I decided to go with 5 on the pain scale at first, which was convenient because before the day was done I would say the pain doubled, which would have made it 10. Of course, I never said "10." The highest I ever went was "7 or 8," which made me feel tough, but perhaps did not reflect the urgency of the situation. I was in the emergency room for more than 12 hours. They gave me three different kinds of pain killer. The first was morphine and it did nothing -- the worst pain I felt all day happened after I took it. The second worked a little bit better. The third knocked out the pain, though I suspect this was not so much because of the pain killer but because the kidney stone moved.
The pain killers and intensity of the pain turned me kind of loopy I guess ... I know at some point I started telling a doctor why I wear a fedora on my photo on the back page of SI.* Mostly I drifted in and out of some kind of weird sleep with crazy dreams. One, I distinctly remember, involved Cameron Diaz and popcorn.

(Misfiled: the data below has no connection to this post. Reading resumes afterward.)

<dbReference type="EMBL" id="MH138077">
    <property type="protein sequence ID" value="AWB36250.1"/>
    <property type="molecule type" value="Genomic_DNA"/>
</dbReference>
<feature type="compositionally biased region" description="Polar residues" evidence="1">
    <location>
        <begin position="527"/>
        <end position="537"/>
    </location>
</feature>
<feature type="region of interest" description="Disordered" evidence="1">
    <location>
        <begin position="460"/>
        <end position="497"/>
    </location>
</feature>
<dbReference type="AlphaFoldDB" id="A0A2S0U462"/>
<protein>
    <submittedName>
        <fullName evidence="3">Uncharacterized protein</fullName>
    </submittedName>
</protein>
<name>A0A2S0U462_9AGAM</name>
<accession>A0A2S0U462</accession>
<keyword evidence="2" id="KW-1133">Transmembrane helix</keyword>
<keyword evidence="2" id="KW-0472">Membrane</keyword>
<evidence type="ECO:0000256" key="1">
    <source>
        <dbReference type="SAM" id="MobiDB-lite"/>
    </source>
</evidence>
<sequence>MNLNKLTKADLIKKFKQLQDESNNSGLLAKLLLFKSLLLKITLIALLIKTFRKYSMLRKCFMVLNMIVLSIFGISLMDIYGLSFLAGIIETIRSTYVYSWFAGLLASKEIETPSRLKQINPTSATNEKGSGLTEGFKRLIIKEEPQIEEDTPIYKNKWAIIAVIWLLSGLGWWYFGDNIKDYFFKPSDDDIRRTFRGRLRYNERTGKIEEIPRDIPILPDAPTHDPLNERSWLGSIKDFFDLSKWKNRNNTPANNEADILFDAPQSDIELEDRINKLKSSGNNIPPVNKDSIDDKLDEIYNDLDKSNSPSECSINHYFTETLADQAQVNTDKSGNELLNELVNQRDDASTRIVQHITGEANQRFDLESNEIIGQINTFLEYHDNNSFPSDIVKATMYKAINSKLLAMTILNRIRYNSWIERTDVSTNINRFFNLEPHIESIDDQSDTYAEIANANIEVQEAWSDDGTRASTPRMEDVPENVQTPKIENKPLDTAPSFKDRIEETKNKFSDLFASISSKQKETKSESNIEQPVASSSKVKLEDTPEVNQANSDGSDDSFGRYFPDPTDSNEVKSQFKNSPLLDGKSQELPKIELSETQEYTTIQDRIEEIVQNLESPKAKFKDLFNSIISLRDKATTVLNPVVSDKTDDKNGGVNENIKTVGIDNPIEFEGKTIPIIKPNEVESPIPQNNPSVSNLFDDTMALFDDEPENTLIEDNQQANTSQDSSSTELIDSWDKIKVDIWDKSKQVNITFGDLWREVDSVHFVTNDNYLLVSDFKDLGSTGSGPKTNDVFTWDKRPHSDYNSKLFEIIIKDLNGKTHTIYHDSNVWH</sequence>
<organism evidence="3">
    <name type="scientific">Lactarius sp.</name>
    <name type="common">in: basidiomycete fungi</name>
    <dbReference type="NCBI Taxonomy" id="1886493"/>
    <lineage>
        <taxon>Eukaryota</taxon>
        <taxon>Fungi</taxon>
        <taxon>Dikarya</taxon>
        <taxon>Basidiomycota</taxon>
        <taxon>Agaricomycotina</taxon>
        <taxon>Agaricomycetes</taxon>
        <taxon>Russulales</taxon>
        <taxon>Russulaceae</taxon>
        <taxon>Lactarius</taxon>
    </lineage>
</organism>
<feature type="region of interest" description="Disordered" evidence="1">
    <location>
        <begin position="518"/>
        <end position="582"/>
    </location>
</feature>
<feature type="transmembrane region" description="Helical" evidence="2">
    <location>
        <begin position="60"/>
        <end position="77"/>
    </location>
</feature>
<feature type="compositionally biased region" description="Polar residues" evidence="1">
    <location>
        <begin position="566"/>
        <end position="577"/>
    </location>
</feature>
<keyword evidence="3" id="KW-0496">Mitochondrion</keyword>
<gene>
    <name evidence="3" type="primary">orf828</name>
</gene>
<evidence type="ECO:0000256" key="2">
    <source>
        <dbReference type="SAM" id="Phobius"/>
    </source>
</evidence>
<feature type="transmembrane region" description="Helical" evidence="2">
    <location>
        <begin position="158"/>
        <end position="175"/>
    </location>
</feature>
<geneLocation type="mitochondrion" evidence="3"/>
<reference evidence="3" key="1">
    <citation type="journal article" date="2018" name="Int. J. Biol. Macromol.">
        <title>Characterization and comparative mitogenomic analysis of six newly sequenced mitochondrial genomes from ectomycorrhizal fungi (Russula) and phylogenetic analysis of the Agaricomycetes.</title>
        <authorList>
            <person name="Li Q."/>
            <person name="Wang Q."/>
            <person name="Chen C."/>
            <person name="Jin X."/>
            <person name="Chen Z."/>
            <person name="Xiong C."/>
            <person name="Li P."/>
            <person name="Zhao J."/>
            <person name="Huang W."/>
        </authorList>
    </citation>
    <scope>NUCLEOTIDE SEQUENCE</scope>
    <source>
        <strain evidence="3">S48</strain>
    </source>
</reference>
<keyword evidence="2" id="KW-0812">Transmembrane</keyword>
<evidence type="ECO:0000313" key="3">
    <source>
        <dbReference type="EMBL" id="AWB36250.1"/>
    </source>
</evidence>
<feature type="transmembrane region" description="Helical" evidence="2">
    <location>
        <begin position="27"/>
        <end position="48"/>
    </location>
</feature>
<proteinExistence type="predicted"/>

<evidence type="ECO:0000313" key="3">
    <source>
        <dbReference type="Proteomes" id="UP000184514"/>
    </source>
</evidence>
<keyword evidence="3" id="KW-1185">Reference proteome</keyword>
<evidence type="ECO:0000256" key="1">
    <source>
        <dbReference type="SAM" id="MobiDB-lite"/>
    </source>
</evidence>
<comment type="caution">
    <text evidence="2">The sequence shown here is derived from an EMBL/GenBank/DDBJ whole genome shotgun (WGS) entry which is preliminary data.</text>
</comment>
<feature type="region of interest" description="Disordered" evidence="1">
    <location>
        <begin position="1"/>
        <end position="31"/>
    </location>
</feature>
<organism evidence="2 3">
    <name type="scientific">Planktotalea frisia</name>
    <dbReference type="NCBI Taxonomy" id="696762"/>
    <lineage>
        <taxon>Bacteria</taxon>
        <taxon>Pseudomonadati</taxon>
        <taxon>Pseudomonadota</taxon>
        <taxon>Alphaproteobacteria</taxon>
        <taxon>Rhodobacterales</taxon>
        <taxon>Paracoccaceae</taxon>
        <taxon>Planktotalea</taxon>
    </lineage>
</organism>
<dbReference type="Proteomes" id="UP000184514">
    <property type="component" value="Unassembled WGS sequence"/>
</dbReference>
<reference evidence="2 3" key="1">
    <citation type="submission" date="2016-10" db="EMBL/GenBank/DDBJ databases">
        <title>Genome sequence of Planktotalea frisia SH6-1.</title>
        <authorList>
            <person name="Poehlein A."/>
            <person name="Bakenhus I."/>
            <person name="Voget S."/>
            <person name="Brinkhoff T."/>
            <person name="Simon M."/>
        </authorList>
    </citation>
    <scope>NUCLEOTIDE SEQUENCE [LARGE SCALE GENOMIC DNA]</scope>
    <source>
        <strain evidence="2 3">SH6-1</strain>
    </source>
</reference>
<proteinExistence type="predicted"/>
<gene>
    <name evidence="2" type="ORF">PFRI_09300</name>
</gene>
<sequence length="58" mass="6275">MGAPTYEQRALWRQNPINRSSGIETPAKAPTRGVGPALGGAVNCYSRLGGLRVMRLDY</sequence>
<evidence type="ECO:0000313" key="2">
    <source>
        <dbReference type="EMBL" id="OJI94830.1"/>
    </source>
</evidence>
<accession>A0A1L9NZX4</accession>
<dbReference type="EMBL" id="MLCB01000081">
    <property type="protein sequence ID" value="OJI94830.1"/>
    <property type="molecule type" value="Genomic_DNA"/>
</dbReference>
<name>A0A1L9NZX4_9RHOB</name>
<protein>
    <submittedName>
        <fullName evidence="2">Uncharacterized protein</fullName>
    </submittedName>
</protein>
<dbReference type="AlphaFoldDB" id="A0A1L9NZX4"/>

*That's a conversation I wish I remembered because, frankly, I don't really know why I do wear a hat.
There's plenty more -- I guess I was so dehydrated that it took them eight shots and three nurses to draw blood, which would normally have really bothered me but compared to the back pain that was like nothing. I know you don't care about it. I don't even care about it. At about 2 a.m. they let me go with prescriptions for half the medicines in the place. I was pretty much pain free at that point, though I don't think the kidney stone has passed. I feel OK now, a bit tired, but without pain. I took a cab back to the hotel so not to wake up the family, and when I went into the cab the driver said: "How are you doing today?"
I said: "Well, it was kind of a rough day."
He said: "You need to be positive. You will get a good night's sleep and tomorrow will be a great day."